While Council delegates are aware of the tight timeline, some have voiced doubts about the current agreement and the speed with which Shelly is pushing for it.
Witherspoon said he asked Kyl and McCain about sections 13 and 14 of the agreement, which state that the water projects would not move forward until the federal and tribal governments approve lease extensions for the Navajo Generating Station near Page, Ariz., and its coal supplier, Peabody Western Coal Co.
Making the water projects dependent on these unrelated lease approvals has generated controversy, and Witherspoon asked whether the agreement could be modified to remove or change these parts.
The senators "were open to it," Witherspoon said, but Kyl cautioned those in the meeting that too many amendments would delay the agreement from becoming law, and possibly stop it all together. Kyl represented SRP, which operates the power plant, before entering Congress.
Soon after the meeting Witherspoon was already debating a course of action regarding amendments.
"It's plausible," he said, "that we can get rid of Peabody separately, but all the parties to the agreement have to agree."
Eliminating the power plant lease would be more complicated, he said.
"We could propose an amendment to take NGS out, but at the same time we have to realize we're saying 'no' to the Gallup water line project. We'd have to make a decision about that."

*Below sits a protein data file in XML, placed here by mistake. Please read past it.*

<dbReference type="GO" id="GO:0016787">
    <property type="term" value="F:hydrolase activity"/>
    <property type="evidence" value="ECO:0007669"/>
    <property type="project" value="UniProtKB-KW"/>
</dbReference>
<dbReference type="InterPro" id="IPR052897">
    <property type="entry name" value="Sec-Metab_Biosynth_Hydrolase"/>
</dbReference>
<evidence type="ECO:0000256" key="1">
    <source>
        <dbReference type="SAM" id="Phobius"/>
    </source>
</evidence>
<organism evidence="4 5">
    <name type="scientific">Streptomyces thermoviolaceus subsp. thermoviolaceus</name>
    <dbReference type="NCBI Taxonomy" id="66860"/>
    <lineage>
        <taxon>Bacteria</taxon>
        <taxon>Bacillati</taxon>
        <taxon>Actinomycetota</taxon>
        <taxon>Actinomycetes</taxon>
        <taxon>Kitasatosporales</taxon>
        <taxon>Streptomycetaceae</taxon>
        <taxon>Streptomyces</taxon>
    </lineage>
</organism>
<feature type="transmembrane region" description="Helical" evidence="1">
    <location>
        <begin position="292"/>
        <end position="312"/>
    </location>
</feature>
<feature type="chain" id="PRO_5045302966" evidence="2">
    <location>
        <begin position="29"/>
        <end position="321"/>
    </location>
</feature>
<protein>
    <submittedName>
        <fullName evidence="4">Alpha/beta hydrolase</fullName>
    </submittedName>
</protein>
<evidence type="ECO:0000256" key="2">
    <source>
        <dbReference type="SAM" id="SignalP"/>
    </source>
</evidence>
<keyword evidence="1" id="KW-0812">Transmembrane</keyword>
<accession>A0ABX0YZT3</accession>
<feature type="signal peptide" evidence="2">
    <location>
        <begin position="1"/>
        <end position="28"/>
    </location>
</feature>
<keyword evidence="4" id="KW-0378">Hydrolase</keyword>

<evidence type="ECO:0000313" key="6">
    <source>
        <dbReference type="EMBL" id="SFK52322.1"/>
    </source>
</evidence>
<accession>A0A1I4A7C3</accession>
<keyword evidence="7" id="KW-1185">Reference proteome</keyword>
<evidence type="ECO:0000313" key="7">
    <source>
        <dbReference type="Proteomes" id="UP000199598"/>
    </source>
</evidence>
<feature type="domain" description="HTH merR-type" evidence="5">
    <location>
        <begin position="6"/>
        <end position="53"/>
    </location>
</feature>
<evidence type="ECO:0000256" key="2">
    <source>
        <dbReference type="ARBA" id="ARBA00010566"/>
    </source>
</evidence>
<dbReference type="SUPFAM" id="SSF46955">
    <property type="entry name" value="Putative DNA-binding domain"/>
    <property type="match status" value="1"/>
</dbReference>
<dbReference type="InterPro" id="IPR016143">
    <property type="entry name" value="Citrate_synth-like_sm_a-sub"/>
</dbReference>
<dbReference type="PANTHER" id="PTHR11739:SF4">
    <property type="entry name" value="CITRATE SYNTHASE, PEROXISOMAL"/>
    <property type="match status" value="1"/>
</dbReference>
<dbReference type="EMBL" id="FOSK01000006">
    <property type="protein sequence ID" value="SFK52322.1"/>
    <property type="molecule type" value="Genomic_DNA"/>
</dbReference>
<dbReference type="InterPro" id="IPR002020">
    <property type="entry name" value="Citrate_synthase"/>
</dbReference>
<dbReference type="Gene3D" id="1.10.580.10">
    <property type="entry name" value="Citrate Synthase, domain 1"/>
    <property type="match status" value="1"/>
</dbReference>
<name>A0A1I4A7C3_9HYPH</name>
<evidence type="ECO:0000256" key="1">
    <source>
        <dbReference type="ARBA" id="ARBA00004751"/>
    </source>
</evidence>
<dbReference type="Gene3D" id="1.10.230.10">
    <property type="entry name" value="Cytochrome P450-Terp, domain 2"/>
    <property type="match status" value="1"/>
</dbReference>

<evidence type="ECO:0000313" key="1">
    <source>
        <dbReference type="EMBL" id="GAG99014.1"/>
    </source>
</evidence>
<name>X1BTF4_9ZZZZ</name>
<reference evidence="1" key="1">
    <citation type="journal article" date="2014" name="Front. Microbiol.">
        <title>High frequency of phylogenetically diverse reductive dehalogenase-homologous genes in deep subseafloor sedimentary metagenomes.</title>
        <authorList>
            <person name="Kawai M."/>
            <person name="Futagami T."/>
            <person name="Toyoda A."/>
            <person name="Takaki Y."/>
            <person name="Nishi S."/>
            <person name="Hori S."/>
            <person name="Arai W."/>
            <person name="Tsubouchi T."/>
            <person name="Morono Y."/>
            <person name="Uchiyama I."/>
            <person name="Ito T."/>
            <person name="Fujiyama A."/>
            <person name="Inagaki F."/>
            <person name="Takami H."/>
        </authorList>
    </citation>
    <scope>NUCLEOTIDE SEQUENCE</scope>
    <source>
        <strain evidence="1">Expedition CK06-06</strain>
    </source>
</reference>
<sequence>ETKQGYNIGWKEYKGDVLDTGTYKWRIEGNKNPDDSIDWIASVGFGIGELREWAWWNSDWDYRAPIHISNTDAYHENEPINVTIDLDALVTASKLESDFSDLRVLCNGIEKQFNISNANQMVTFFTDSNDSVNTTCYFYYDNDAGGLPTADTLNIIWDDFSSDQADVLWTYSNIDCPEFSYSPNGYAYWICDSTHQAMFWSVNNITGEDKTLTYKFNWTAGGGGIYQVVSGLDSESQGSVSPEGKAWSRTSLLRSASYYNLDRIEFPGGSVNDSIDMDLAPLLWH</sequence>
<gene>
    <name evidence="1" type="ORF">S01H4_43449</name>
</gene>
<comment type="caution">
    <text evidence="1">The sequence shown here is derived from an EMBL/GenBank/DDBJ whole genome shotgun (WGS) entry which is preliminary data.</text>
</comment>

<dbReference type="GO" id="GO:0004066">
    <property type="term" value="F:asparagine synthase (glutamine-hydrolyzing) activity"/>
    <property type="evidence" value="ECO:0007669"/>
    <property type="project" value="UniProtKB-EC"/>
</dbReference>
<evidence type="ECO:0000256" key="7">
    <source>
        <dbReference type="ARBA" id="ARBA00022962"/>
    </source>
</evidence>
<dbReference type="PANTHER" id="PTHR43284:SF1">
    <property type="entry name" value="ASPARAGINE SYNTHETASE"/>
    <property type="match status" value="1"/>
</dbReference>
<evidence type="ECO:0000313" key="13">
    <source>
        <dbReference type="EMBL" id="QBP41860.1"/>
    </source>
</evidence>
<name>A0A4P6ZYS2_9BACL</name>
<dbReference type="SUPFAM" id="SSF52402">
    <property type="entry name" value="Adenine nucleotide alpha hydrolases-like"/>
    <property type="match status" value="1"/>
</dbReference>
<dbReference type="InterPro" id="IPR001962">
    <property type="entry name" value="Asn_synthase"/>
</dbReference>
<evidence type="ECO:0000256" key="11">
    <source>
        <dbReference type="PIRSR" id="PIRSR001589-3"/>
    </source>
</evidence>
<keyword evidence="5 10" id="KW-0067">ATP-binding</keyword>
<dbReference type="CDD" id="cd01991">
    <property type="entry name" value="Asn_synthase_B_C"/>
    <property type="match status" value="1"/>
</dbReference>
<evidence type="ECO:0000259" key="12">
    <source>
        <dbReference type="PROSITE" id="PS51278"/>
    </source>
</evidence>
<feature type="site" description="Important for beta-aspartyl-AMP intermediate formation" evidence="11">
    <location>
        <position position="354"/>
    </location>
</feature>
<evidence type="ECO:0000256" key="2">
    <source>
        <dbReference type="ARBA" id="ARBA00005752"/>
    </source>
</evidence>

Pollack addressed the NGS lease, and its connection to the Navajo-Gallup pipeline, in a phone interview from his home in Ann Arbor, Mich.
"The agreement gives the Navajo Nation the option to either extend the NGS lease, or not. If the lease is extended then the Navajo Nation can obtain Colorado River water for delivery in the Navajo-Gallup pipeline even though this is not a Colorado River settlement," he said.
The upstream delivery is critical in order to ensure the pipeline can serve Gallup and the Window Rock area, where a majority of the prospective beneficiaries live.
Under a separate law, San Juan River water can only be used within the river basin. Both Gallup and Window Rock are in the Rio Puerco watershed.
"If the Navajo Nation chooses not to extend the NGS agreements we simply do not get that Colorado River water," Pollack stated. "But that does not effect the settlement. The Navajo Nation and Hopi Tribe would still have the benefits of the settlement."
The benefits Pollack is referring to are municipal water systems to benefit two Navajo communities, Dilkon and Ganado, and the Hopi villages. The price tag of these projects turns out to be another reason to speed up the approval of the settlement agreement.
S. 2109 authorizes $199 million, but the actual cost would rise with time.
According to delegates at the meeting, Kyl said he is "working on the funding" for the proposed groundwater delivery projects, but warned that the money might not be available if there are delays in approving the settlement agreement.